I should at this point thank Iralt for his excellent insight into the wines - he really helped us to understand and appreciate them better.

Conclusion 


So there you have it. I am well and truly a Sangiovese convert, the two weeks that I spent tasting my way around the beautiful hilltop towns of Tuscany have left me with a love of this noble grape. I will no longer hear of Sangiovese and equate it with those cheap and under-done bottles of Chianti - although with that being said, on my next trip I intend to make a concerted effort to taste some good Chiantis...

Also, if you can find any bottles of 2010 Brunello di Montalcino, let me know...!
 

Thursday, 20 October 2016

The best Halloween cocktails: Upping the ant-e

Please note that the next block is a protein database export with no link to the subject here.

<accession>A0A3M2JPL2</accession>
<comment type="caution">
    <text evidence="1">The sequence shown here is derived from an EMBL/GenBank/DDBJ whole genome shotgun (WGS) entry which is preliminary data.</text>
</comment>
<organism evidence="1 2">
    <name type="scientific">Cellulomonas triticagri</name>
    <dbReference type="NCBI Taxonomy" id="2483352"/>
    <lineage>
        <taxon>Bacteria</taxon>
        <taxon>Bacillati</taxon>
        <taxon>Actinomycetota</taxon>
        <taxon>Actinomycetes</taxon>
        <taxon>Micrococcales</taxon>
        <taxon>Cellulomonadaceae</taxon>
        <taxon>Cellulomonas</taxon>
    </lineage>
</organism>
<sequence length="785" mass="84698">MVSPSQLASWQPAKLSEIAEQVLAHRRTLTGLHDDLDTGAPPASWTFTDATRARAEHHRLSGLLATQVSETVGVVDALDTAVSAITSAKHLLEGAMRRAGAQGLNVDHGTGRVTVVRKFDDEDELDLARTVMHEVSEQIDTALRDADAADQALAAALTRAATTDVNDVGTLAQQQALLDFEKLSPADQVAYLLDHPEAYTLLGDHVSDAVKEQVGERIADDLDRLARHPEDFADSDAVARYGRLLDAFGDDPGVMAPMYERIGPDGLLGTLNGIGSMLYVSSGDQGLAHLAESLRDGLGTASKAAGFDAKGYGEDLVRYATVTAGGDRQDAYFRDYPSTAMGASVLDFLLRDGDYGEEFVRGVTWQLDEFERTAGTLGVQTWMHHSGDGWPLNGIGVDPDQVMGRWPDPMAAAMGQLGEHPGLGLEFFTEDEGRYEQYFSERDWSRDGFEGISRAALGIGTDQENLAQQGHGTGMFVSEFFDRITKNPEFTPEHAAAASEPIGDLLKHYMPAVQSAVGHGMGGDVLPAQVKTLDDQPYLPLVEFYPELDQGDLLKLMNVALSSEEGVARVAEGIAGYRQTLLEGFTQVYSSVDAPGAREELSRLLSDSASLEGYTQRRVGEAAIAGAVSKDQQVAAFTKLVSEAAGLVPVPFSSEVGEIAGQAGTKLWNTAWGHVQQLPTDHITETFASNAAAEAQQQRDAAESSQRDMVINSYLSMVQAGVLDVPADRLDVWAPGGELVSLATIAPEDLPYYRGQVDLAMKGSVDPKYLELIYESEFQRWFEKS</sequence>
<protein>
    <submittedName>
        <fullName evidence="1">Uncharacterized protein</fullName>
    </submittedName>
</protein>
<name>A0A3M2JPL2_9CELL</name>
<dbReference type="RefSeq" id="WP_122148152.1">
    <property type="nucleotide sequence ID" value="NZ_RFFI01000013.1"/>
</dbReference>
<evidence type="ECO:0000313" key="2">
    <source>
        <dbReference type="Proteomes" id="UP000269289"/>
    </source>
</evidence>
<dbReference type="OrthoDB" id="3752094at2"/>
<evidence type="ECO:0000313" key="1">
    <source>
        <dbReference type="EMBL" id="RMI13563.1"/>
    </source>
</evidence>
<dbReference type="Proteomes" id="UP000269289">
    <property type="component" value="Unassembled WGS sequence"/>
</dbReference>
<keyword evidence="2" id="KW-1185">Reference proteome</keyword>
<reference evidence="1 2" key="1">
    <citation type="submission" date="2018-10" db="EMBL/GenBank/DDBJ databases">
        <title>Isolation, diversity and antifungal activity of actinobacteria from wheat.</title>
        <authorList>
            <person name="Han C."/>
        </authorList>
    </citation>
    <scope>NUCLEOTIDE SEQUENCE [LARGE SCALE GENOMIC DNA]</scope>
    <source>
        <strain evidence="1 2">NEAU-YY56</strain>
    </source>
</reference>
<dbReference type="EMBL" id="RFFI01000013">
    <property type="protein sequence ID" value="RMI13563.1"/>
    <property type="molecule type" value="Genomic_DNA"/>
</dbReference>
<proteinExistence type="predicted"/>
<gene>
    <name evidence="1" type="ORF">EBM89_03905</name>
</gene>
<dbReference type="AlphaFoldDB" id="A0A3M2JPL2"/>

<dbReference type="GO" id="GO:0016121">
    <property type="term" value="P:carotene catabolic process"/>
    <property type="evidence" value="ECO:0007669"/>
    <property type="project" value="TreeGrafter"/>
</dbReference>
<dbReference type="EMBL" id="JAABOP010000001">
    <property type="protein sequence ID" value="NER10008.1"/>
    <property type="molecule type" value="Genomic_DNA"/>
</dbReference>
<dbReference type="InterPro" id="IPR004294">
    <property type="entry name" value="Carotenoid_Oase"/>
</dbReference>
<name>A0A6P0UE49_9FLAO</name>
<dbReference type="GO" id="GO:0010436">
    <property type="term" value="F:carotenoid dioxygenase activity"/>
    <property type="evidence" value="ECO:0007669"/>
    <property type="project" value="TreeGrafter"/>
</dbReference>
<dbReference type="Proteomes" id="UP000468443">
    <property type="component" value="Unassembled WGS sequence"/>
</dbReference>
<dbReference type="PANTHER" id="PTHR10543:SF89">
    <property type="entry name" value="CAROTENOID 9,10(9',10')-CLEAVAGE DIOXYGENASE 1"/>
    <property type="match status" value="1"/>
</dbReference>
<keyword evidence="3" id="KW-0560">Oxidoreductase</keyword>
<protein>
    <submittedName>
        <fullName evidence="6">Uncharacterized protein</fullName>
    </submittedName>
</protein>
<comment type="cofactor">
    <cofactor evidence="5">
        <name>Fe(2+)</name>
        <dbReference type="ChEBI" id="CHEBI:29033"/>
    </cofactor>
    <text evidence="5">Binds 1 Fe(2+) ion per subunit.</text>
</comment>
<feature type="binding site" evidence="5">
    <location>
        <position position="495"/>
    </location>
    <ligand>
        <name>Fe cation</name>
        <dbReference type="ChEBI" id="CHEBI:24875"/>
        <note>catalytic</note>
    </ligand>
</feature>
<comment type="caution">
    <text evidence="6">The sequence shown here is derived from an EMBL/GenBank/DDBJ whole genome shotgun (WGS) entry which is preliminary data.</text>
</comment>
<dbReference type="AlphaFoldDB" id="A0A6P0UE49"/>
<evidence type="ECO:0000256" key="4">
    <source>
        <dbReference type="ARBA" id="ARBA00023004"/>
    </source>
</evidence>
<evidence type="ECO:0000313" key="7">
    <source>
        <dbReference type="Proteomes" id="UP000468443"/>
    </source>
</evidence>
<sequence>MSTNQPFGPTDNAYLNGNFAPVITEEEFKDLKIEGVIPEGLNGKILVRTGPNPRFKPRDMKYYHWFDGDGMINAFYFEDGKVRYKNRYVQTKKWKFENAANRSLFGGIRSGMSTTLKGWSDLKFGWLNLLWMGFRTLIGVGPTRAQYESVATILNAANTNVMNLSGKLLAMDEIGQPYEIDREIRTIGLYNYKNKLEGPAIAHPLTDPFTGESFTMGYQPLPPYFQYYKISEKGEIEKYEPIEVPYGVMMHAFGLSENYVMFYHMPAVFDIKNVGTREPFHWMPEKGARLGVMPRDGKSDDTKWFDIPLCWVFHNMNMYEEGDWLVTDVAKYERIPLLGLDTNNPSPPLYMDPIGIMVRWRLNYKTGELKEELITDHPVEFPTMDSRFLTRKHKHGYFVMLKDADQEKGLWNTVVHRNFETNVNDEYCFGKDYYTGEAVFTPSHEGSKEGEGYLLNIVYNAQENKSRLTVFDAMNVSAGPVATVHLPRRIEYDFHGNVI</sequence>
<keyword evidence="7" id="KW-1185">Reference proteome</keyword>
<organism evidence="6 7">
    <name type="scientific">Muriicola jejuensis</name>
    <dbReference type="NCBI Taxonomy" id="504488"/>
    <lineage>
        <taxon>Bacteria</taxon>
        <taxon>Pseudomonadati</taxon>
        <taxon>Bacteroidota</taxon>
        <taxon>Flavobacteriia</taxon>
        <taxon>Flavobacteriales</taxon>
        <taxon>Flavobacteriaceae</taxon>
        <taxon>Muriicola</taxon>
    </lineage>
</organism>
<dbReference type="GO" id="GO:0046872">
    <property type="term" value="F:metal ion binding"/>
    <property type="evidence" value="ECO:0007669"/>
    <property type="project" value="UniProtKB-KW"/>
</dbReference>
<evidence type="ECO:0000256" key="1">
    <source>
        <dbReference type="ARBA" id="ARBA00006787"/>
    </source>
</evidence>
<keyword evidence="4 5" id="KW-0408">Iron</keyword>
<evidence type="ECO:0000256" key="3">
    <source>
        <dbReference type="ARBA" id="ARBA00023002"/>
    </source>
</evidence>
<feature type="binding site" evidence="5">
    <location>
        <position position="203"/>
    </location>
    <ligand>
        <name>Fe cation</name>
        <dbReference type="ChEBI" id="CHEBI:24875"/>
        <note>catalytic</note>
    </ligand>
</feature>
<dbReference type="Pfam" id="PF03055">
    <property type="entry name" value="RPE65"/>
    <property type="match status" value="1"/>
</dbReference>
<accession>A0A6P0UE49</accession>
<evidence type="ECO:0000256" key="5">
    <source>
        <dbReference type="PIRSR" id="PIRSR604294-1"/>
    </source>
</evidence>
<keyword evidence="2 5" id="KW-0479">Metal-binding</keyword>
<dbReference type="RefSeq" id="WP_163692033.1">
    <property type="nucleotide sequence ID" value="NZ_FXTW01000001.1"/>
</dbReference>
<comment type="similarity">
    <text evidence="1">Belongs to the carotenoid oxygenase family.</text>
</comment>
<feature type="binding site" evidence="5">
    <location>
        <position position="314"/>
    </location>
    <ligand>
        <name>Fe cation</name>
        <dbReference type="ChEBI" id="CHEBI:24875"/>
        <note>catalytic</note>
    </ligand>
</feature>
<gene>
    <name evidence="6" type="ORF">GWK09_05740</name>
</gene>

Sager + Wilde Paradise Row Bethnal Green


The scariest night of the year has come around yet again. Whether you're planning to lock all the doors, turn all the lights out and ignore any knocks on the door, or dressing up as Harley Quinn/a sexy cat, you're going to want some tasty drinks to go with your spooky antics.

Here at Vinspire, we of course still want you to be drinking the good stuff, so while we've gone a bit gruesome, we definitely haven't gone gross.

Heading out for Halloween in London



Upping the ant-e at Sager & Wilde with Hobgoblin:

Beer vermouth is not something that's been attempted before, but the results are delicious. Created using Hobgoblin Gold (available in pretty much every supermarket), it's got a strong, tangy, citrus flavour to it.

The beer vermouth was made in what I was assured was a simple process... but I wouldn't say it's one you'd be able to attempt at home (unless you've got a water bath and a decent amount of time to spare).

It's tasty both paired with soda as an aperitif, or neat as a digestif.

But do you know what really makes this cocktail? It's those ants. Yes, those black bits in the picture... wood ants. Foraged from Kent.